À bientôt. Un jour, je ferai peut-être en sorte qu'on se rencontre vraiment par hasard.

The phrase "faire en sorte que" conveys the idea that you intentionally see to it that something definitely happens, correct? The use of "par hasard", on the other hand, indicates that their next encounter is purely coincidetal – something that happens by chance.

Making sure that a chance encounter will definitely happen? These two ideas do not seem to mix. Is this apparent contradiction meant to be ironic?

  • Where did you get this sentence from? I can give ou a piece of answer, but it can be off-topic without some context.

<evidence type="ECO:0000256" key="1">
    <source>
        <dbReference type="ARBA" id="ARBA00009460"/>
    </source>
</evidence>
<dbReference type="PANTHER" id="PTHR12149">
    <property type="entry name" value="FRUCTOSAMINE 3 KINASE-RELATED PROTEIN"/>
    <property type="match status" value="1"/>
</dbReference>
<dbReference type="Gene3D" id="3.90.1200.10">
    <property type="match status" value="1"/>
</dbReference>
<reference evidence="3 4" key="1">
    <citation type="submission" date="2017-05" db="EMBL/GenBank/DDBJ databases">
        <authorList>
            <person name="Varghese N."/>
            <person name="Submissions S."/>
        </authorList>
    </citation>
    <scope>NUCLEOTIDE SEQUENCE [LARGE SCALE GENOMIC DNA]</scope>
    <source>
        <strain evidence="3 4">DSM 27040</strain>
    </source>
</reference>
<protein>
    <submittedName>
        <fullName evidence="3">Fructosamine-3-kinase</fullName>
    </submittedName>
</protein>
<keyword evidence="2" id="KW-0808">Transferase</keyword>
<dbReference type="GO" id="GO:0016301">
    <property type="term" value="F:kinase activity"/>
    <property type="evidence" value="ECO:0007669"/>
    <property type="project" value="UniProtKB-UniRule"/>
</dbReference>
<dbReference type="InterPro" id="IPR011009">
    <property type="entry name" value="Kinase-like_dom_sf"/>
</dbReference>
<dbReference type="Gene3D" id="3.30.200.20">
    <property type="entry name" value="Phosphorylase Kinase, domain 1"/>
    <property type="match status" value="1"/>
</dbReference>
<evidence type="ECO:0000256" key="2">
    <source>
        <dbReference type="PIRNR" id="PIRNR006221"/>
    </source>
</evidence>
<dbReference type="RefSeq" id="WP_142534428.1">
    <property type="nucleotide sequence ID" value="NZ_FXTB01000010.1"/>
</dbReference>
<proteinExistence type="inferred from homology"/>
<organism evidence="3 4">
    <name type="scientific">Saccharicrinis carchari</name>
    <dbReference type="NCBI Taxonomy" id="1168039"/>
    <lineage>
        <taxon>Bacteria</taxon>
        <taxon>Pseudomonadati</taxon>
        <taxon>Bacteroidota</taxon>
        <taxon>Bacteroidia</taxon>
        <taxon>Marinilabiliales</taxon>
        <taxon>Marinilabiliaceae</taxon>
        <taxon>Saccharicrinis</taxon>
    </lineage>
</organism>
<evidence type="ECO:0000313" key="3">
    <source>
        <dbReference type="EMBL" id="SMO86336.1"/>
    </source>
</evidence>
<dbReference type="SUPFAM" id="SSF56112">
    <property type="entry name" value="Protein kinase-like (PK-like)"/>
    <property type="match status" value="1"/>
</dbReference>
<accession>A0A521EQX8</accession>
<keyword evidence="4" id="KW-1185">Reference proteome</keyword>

– Charly
    Aug 4 '16 at 11:45
  • I don't know if it's ironic, but it's definitely a poetic usage, you understood well the passage, it's supposed to contrast these two different meanings. That's how most of poetry (in the large sense) gimmicks work.
    – P. O.
    Aug 4 '16 at 11:50
  • To @Charly: This is an excerpt of a journal entry, casully written. Their first chance meeting was fixed, so to speak. Contrary to that... This is where the sentence comes in. Aug 4 '16 at 11:56

Cette contradiction est un procédé rhétorique appelé antilogie, la plupart du temps utilisé pour produire un effet comique ou poétique.

Such a contraction is a rhetoric formula called antilogy, usually used to create a comic or poetic effect.


You're right about everything so yes, I suppose it's ironic. Maybe it means 'One day I'll take the decision to never see you again so if we meet in the future, it will be by chance'.

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